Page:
Tuesday, June 14, 2011

Masculinity and Feminity

Poor Cam. She's been waging war with a couple of nasty commenters who think she's not feminist enough and/or is pushing a traditional form of femininity too much. I thought the feminist movement was about choice, but I guess according to them there's only one choice.

The whole thing got me thinking so I thought that I would share. As a school teacher and a student I noticed one thing about flute playing. The overwhelming majority of flute players are female. For whatever reason, society has decided that if you are a man you can't play the flute because it's a "girl's instrument." On the speed date where I met Hubby, one of the other candidates mentioned something negative about male flute players. He might have meant it as a joke, but I wasn't laughing. Instruments are not divided into "for girls only" and "for boys only" categories. I've known a few women who are awesome trombone, tuba, and drum players. So what's wrong with a boy who plays the oboe, flute, or clarinet? Why is his sexuality, his masculinity being questioned because he's chosen to play the flute?

You might find it strange to learn that the oboe, flute, and clarinet were considered "male only" instruments "back in the day." The reason is because they were viewed as phallic symbols and therefore it was un-lady like for a woman to learn to play one of them. At that time women learned to play the piano because it was a "house-hold" instrument so she could entertain guests.

This caused repercussions up until the 20th century. If you look, for example, at the Walt Disney film Fantasia from the 1940s, you will notice that all the orchestra members are male except the two harpists. Harp was considered a "house-hold" instrument and most harpists were female. Major orchestras at that time were all-male. Auditions were open (meaning judges could see you) and so while there were women who were just as talented, men were predominately picked. So the flutists in Fantasia are men.

In the 1970s sweeping changes to the orchestra took place as laws such as Title IX and equality rights went into affect. Now orchestral auditions were closed (meaning musicians played for judges behind a curtain). Problem is that women like to wear heels and the judges could determine if a man or a woman walked into the room from the sound of their shoes. So women started to wear flats. My professor, a male flute player, told the funny story of a cellist coming to a closed audition in combat boots. She ended up getting cello first chair.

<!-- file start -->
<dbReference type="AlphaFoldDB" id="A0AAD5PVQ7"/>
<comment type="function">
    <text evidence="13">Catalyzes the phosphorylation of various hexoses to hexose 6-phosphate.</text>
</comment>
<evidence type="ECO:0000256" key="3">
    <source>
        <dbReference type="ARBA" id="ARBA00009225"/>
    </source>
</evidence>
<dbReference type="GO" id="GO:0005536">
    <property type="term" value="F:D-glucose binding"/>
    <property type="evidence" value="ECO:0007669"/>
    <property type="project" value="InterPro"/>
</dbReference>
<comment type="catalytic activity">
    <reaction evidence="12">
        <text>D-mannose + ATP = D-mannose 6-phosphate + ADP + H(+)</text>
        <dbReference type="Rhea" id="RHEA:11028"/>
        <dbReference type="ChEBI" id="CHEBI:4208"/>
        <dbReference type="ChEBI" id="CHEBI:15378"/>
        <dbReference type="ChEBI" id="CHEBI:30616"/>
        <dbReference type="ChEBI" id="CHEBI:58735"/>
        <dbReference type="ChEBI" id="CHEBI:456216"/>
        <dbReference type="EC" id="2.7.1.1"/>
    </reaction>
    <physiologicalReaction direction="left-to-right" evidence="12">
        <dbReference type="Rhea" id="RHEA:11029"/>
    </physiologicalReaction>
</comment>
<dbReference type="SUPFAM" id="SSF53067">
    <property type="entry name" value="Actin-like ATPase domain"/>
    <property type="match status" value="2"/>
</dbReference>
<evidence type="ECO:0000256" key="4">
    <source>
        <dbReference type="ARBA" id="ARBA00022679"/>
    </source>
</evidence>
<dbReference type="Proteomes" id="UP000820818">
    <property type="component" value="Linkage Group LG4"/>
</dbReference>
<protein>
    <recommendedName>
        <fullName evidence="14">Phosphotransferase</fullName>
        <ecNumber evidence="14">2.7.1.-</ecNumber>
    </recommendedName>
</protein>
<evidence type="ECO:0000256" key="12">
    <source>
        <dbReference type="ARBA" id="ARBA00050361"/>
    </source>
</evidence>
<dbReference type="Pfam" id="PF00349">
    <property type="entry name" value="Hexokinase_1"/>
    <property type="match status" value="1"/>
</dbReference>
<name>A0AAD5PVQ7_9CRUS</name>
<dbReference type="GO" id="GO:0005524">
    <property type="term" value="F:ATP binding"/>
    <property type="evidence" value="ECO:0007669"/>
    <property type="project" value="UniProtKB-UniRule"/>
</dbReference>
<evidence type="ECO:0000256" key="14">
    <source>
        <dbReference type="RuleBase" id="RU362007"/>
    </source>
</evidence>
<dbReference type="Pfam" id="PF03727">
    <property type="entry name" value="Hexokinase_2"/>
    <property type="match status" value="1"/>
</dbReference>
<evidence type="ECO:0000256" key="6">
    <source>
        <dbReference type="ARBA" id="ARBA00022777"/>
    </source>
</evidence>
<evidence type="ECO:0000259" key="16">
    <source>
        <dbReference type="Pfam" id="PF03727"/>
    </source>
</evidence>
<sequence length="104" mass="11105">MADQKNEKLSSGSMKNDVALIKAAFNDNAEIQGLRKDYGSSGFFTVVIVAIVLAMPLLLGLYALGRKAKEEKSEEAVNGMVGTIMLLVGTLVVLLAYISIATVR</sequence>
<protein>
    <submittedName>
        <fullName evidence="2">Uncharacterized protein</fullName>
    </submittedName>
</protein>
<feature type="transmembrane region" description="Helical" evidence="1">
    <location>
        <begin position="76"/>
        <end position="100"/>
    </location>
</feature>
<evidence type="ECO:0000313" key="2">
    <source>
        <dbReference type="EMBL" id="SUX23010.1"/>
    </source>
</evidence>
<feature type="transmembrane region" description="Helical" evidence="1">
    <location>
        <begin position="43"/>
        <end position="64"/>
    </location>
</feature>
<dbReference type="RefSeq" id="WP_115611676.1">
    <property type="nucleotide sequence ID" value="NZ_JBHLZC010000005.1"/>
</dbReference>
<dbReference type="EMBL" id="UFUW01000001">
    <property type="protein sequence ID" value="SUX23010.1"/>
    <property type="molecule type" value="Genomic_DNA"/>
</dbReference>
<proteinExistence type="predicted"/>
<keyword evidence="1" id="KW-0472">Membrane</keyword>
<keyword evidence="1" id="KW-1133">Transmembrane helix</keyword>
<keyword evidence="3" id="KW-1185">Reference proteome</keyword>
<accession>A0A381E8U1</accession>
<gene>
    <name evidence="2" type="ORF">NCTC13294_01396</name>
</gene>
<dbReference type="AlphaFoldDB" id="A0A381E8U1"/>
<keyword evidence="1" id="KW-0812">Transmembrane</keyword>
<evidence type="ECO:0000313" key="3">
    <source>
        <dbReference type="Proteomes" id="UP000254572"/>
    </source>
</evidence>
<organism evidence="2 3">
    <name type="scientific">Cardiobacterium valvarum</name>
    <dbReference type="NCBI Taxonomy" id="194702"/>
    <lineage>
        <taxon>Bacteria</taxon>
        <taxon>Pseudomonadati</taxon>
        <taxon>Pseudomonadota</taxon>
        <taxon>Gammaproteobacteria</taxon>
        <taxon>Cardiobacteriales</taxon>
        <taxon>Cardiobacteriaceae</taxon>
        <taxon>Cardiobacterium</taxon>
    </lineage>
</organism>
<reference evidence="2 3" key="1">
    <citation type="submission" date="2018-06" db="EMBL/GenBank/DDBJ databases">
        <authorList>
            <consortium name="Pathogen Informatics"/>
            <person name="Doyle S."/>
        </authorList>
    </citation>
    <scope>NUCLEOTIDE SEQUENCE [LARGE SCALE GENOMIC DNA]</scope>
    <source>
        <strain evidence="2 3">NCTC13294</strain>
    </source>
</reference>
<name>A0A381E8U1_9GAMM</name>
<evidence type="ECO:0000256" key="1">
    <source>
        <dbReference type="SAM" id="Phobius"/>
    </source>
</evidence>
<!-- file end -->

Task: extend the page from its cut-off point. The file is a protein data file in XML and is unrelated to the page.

Now it would appear that the pendulum has swung the other way. Most musicians today are female. We now have all-female orchestras. This is a good thing. But...I worry that if my son decides to play the flute he'll be ridiculed. Is it fair to put a label on an instrument when one doesn't exist?

Granted I realize that there are physical differences in women and men: women can't produce sperm and men can't bare children. Even if you get a sex change, you still can't do what God never gave you in the first place. And so I think there are plenty of roles that naturally fall to women and naturally fall to men. But is music making one of them? I'm inclined to think that being a musician is neither masculine or feminine. It's gender neutral like gardening and a whole lot of other things are.


  1. Yeah agree w/ you here.. The other one that gets me is when parents say they won't let their boys play with toy kitchens because its a girl toy. There's others that fall into that category too, but its the one most often used. Ummm some of the best chefs are men. I think its (or should be) a neutral toy. The other day someone made a crack about at least her son doesn't like to do peoples hair... rubbed me wrong because (well obviously doing so doesn't automatically make a guy gay.. I had a male hairdresser once who was married w/ kids) ZJ loves doing doing that. This kid flirts with girls all over the place, very "masculine" already but give him a hair brush and he's the happiest kid ever.

  2. Chances are high there will be some hobby that your son will like that is considered feminine by some. One important thing is to have knowledgeable defense. If you like hiar, be a barber, food, chef, and flute player, know who the cool flute players are. (Greg Pattillo is one such person, Ian Anderson, and Rhasshan Roland Kirk are others.) The great Flute players are often men. The flute itself uses the most air of any instrument, and men tend to have bigger lungs.
    There is not much teasing, and likely not much more then friendly jabbing between boys.
    Confidence is key, most important thing is for him to have role models, which most people are unaware of.

  3. Anon- great suggestions. Although the flute does require a lot of air, lung capacity has little to do with it. It's how you use your air and what steps you take to breath that's important. I've known quite a few little men (my flute proff being only about slightly over 5 feet tall) and many tall women (Alexa Still) who are phenomenal players because they know how to use what they've got.

    Unfortunately, in the United States, teasing boys who play flute is really common. A highschool rival of mine eventually became a bassoon player in large part because of teasing and being told he was gay (which he's not).


I love to read your thoughts. Thanks for sharing!